Reading Time: 3 minutes 401(K) 2012
Reading Time: 3 minutes

This is a Zen exercise.

Clear your mind.

I want you to set aside all of your current thoughts and opinions on tax exemptions and tax-exempt charities, churches or other organizations.

Okay. Ready?

Now, repeat after me: “Tax exemptions are taxes on everybody who doesn’t have a tax exemption.”

That wasn’t too hard, was it? Now, think about what you just said. No, don’t start thinking about how “good” it is to encourage donations to worthy tax-exempt groups. Just think about the fact that when you donate to those groups and then take a deduction when you file your income tax, the government has a tax revenue shortfall that has to be made up somewhere else…or else they have to cut some program or take on more debt. It’s a zero-sum game…if somebody gains, somebody else loses. Also, that tax-exempt organization doesn’t pay any property taxes, so all the civic services…fire department, law enforcement, streets and sewers, etc…must be paid for by everybody else, even though the tax exempt organizations use and benefit from all those essential services just like everybody else. Once again, the non tax-exempt are taxed to pay for the tax-exempt.

Now, open your mind a little wider. Consider for a moment what would happen if there were no tax exemptions at all for anybody. Everybody pays taxes equally! Wow, what a concept! Everybody…every person, every business, every charity…every church. Equal before the IRS! Equal before the property tax assessor!

The first and most apparent result of this would be vastly greater tax revenues! Or greatly reduced tax rates. Or a combination of both.

Now, let’s say the government wants to encourage certain charitable activities. So, the legislative body…Congress, state legislature, city council, whatever…debates the issue, and decides to fund that activity…subsidize it. The choice is a classical one that every business has to deal with…it’s called “make or buy.” Provide the service as a government function or fund a private business to provide it. Ideally, the decision is made based on economic efficiency…how to get the most “bang for the buck.” In practice, politicians….well, you know. But at least, the funding for that charitable activity…Red Cross, Salvation Army, food for homeless…is determined openly where the public can observe and participate in the decision making process. And the government can establish rules for how that money is to be spent.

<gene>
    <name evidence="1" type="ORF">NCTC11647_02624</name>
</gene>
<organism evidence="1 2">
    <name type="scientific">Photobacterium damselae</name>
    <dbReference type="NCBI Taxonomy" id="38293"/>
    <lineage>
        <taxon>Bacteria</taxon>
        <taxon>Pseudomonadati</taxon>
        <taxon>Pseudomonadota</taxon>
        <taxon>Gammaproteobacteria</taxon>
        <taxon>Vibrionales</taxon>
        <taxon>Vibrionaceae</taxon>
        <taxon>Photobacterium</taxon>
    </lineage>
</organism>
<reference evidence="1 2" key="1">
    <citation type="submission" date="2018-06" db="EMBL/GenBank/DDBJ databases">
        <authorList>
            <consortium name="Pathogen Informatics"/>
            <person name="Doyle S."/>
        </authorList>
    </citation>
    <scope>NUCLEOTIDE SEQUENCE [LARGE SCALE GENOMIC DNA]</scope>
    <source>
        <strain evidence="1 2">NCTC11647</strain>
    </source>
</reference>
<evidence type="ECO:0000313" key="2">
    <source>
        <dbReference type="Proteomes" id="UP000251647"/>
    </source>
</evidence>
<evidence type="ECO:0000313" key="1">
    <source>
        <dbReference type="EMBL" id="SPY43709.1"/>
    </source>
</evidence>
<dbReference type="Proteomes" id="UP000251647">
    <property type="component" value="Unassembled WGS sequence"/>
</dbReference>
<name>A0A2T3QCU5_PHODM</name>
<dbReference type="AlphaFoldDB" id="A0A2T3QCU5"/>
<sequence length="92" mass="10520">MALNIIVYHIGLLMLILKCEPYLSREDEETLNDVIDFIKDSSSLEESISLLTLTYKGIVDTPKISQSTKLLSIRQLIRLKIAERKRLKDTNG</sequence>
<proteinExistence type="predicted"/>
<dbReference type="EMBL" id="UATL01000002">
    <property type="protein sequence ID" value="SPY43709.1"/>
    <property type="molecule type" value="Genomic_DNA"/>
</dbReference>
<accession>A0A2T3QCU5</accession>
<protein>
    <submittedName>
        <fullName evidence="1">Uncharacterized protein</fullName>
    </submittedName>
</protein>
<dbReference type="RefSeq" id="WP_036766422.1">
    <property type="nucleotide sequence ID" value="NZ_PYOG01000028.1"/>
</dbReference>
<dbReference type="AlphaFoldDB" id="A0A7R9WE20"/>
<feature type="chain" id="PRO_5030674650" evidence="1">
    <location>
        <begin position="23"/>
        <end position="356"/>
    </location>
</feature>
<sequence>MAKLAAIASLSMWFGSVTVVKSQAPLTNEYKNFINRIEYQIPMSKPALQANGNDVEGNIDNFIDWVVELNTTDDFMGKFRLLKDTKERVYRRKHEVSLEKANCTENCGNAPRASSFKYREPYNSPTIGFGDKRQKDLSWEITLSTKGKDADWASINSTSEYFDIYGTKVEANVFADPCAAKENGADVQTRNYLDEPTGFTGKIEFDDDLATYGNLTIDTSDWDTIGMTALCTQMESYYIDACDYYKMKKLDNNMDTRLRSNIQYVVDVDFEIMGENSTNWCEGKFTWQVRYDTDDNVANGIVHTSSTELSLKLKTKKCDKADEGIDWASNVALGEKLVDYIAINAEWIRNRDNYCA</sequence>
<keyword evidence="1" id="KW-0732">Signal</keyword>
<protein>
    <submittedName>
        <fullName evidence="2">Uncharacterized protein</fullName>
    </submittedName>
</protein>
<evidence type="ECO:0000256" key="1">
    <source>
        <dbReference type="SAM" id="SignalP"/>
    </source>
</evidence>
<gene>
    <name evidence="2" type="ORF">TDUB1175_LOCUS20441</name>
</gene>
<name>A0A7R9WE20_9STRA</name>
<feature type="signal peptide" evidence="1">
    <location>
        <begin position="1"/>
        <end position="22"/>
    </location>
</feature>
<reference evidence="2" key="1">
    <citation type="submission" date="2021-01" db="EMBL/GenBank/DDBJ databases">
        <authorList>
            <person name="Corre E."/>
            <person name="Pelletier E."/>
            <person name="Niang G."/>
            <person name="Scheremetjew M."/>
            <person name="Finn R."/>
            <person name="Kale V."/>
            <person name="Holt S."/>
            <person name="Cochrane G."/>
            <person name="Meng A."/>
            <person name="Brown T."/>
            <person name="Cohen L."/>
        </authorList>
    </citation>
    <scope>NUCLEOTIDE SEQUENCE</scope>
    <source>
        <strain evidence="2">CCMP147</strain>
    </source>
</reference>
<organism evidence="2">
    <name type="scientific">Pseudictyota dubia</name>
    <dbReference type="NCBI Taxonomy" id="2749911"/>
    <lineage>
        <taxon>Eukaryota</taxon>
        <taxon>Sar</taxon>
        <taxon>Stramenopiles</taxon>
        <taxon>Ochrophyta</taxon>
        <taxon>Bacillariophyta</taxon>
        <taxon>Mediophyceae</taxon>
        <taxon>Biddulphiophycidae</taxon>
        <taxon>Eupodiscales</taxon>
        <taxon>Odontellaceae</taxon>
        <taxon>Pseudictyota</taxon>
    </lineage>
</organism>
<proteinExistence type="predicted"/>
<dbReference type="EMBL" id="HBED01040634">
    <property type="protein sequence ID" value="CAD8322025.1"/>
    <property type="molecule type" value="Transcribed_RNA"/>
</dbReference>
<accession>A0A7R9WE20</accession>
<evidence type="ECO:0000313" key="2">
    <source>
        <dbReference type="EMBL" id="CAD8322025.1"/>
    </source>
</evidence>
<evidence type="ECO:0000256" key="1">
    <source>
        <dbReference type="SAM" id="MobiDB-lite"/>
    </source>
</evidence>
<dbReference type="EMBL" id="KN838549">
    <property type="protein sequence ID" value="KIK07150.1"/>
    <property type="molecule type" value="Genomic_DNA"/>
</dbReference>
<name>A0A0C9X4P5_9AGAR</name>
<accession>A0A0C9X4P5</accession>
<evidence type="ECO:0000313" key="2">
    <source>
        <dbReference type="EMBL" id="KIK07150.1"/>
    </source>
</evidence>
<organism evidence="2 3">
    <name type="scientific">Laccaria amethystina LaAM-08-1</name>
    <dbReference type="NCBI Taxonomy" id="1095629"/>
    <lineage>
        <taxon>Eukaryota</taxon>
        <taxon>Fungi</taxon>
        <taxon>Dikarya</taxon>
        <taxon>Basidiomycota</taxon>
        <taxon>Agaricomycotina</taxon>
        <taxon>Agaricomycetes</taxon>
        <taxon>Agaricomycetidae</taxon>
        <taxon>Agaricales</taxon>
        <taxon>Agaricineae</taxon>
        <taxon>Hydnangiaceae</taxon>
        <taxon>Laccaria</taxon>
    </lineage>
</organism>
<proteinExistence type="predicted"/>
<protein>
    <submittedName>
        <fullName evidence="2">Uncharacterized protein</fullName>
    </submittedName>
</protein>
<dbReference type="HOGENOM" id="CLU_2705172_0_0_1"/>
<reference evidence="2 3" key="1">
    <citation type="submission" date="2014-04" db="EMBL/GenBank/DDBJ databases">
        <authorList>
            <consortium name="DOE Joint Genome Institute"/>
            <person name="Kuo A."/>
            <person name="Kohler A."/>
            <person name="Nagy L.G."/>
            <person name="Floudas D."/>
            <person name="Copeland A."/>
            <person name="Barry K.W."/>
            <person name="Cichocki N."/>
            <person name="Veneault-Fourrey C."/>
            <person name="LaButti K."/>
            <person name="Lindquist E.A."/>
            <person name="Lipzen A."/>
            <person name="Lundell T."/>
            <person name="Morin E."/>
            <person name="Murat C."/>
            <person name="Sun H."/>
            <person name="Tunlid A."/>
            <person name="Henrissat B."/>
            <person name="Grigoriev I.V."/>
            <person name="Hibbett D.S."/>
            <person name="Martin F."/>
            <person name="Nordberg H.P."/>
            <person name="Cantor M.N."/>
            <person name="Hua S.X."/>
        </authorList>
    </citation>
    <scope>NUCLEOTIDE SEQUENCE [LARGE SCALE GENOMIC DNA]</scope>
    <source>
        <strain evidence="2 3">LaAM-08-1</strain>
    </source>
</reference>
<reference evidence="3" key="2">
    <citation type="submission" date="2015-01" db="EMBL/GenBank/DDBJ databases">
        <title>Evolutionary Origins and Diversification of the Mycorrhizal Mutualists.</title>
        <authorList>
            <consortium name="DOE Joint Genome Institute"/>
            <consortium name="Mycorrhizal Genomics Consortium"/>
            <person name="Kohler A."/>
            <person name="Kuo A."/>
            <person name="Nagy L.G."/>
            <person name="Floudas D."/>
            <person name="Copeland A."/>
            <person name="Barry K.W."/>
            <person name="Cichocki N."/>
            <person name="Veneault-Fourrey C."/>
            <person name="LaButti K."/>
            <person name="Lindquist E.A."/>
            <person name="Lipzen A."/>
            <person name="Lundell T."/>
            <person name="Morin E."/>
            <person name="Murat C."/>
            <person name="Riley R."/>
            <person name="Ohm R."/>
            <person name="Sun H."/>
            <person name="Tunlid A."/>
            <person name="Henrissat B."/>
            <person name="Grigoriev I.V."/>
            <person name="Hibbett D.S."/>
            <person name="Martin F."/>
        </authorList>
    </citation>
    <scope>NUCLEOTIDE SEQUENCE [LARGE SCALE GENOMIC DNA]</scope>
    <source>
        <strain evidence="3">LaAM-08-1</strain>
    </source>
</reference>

Now let’s look for a moment at the current situation. Churches, charities and anybody else who can wangle a tax deduction escapes from taxation. That’s really a big advantage for any organization! Just look at the churches in this country. Look at the Catholic church, one of the largest landowners in the nation. How did they amass all that wealth? Could it be that “We the People” contributed substantially to that wealth accumulation through tax-deductible donations by church members and tax-exemptions on all their revenue and property? Once any organization has an exemption, it is usually permanent. No debate, no discussion, a silent, continuous drain on tax revenues that goes on forever.

Furthermore, there is little constraint on how they spend that publicly-provided largesse. There is no prohibition against a church spending it for proselytizing…missionary work, spreading the gospel. Although outright political campaigning is supposedly prohibited, in practice many churches serve as political rallying centers, and many sermons are heavily politicized. That is illegal, and is supposedly being enforced by the IRS, but in practice their effort is sporadic, uneven, and largely ineffective. If funding for charitable activities were provided by the government directly, appropriate constraints could be placed on how that money is spent, with strict oversight to prevent abuses. And, political activities by churches would be perfectly legal…as long as they didn’t use any public money to fund them…eliminating a difficult enforcement problem.

Once you view tax exemptions as taxes, it changes your whole perspective. Who are all these people asking me to pay their taxes? Everybody benefits from the services that government provides. Why should anybody be excused from the taxes that pay for those services?

Let the democratic process decide how to spend taxpayers’ money. No more silent free rides for anybody!


Bert Bigelow is a trained engineer who pursued a career in software design. Now retired, he enjoys writing short essays on many subjects but mainly focuses on politics and religion and the intersection...

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